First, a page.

NASA Study: Icy Moons Like Titan May Lack Life

Titan, the largest moon of Saturn, is often considered a potential candidate for hosting life. It is the only place in the solar system, besides Earth, where surface liquids are confirmed to exist, including rivers, lakes, and seas. However, a new study by NASA challenges this assumption and suggests that Titan’s ocean, and similar oceans inside other icy moons, may lack the organic chemistry necessary for life.

The problem of organics

The study, led by Catherine Neish of Western University in Ontario, Canada, and published in the journal Astrobiology, argues that for Titan’s ocean to be habitable, a large supply of organic molecules from the surface must be able to reach the ocean in order to facilitate prebiotic chemistry that can produce and feed life. The route for this organic material to reach the ocean is via comet impacts. Such impacts can melt surface ice, creating a pool of liquid water filled with organic molecules. Because liquid water is denser than ice, it sinks.

But, Neish’s modeling found that the rate of impacts is not high enough for sufficient organic material to reach Titan’s ocean. For example, Neish’s team estimates only about 7,500 kilograms (16,534 pounds) of the simplest amino acid, glycine, reaches Titan’s ocean every year. That’s equivalent to the mass of one male African elephant spread across an ocean with a dozen times the volume of Earth’s oceans.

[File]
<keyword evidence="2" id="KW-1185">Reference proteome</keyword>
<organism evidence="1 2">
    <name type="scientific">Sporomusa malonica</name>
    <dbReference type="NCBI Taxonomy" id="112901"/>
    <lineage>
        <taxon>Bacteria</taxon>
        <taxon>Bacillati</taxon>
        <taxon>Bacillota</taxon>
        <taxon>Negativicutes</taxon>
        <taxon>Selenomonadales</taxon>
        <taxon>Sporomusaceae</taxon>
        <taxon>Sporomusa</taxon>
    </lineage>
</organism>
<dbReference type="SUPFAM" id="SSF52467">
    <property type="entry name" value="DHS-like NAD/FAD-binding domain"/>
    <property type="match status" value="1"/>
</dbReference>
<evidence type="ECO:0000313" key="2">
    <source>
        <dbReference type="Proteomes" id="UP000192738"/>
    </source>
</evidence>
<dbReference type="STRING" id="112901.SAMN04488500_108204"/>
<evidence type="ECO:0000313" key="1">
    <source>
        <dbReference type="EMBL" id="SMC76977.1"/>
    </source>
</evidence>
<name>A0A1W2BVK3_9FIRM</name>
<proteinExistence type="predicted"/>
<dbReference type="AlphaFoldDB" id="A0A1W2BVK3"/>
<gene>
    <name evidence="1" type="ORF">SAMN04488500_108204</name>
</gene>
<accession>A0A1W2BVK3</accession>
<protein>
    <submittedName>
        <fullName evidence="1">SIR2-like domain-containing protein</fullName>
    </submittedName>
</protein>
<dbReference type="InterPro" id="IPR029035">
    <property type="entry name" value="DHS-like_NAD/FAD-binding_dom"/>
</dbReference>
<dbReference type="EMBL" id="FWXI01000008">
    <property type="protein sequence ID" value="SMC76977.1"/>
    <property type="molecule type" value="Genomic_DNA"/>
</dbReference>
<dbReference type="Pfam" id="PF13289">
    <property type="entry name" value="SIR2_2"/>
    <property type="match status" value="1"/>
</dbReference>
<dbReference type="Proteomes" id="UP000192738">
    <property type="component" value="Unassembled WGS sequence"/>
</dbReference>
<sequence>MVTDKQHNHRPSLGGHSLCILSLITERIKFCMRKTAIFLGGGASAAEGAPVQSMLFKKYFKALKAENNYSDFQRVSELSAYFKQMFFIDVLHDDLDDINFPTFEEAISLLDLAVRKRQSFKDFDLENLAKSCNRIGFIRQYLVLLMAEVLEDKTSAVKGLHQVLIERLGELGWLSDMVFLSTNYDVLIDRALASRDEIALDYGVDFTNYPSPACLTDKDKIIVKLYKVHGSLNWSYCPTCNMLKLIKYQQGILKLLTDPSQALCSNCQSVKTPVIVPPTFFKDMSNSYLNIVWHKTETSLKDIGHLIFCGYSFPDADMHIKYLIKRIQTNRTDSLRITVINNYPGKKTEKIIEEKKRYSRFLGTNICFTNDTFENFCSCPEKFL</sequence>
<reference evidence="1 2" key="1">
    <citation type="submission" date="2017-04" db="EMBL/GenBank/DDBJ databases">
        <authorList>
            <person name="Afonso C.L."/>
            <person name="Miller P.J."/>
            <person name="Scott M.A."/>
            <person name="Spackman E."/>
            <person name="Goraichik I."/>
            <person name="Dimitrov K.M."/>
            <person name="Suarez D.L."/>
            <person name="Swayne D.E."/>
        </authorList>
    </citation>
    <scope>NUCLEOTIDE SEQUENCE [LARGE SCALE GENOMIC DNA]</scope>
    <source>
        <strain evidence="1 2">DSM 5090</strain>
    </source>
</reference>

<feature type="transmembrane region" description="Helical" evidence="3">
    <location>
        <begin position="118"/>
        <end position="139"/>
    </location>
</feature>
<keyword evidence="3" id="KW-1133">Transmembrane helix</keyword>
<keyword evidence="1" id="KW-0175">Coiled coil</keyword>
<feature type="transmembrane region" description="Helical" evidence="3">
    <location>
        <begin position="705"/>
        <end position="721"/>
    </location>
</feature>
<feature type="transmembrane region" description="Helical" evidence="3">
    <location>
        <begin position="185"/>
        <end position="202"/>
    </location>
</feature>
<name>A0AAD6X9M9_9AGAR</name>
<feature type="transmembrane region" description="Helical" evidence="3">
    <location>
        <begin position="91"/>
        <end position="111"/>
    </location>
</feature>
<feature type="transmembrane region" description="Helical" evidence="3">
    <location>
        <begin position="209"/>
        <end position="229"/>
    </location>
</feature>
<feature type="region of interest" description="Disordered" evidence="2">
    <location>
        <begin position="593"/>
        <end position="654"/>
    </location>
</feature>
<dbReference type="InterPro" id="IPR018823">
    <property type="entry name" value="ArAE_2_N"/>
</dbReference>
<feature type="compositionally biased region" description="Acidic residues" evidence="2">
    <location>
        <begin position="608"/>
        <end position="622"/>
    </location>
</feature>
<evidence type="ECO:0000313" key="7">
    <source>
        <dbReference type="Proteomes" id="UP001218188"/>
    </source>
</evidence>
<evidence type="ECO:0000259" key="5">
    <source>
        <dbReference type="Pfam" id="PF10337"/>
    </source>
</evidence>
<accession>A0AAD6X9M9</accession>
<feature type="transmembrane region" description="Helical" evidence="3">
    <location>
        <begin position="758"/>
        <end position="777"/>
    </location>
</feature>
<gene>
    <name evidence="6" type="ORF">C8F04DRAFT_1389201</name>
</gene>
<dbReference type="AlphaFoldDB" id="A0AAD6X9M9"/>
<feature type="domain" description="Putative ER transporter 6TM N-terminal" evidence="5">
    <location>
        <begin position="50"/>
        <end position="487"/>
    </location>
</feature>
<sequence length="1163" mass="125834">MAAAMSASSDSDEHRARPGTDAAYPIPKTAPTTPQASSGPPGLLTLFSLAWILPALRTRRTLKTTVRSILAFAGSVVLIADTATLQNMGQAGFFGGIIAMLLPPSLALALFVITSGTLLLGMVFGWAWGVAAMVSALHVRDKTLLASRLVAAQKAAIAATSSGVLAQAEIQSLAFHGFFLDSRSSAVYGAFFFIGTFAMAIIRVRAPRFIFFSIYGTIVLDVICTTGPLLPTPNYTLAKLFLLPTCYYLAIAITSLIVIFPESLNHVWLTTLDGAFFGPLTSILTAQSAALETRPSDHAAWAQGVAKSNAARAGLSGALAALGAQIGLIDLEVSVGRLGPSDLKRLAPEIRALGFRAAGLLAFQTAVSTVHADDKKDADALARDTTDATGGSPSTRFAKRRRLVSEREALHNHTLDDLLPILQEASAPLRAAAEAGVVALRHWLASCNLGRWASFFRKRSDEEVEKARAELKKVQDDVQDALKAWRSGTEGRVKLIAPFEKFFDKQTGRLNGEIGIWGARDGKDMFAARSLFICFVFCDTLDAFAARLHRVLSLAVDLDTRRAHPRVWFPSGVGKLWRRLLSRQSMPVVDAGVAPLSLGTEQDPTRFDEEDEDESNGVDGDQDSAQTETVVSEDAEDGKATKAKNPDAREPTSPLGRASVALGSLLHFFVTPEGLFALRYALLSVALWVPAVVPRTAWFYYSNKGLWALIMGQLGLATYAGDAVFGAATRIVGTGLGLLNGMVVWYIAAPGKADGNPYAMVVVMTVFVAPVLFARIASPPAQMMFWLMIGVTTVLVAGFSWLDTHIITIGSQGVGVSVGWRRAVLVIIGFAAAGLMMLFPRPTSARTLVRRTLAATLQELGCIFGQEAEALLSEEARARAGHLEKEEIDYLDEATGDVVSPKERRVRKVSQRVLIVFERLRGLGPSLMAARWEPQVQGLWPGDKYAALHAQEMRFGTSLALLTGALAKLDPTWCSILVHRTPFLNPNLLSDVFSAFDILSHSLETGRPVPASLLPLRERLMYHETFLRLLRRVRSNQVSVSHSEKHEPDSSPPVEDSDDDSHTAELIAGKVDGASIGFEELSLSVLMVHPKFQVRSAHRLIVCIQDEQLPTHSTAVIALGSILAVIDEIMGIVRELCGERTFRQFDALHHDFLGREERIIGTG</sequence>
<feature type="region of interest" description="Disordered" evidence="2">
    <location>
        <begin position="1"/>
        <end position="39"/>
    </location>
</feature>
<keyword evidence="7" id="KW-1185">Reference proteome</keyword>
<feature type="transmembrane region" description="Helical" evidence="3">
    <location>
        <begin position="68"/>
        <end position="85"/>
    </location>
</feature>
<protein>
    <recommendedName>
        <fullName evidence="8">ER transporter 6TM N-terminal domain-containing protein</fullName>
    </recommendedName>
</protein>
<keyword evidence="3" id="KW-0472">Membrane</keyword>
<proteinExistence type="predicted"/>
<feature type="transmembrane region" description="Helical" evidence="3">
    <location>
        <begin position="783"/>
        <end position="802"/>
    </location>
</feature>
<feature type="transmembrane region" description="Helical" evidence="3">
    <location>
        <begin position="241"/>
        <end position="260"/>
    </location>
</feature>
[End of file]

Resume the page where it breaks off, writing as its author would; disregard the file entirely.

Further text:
“It’s like having a bathtub filled with water and then adding one drop of food coloring,” Neish said in a statement. “The concentration of organics in the ocean would be very low — too low to support life as we know it.”

Other sources of organics

The researchers also considered other sources of organics for Titan’s ocean, such as hydrothermal vents or serpentinization (a chemical reaction between water and rocks), but found them unlikely or insufficient as well. They concluded that Titan’s ocean is probably too cold and too isolated from the surface to sustain life.

Implications for other icy moons

The study has implications for other icy moons in the solar system that are thought to have subsurface oceans, such as Enceladus, Europa and Ganymede. These moons may also face similar challenges in delivering enough organics to their oceans.

“Titan is unique in having this very thick atmosphere full of organic molecules,” Neish said. “But even with that advantage, it still doesn’t seem like enough material gets down into the ocean. So for these other moons that have much thinner atmospheres or no atmospheres at all, it seems even less likely that their oceans would be habitable.”

Possibility of alternative life forms

The study does not rule out the possibility of life on Titan or other icy moons entirely, but it suggests that such life would have to be very different from Earth’s life and rely on other sources of energy and nutrients.

“Life finds a way,” Neish said. “Maybe there is some weird form of life that doesn’t need organics or maybe there is some other way to get organics into these oceans that we haven’t thought of yet.”

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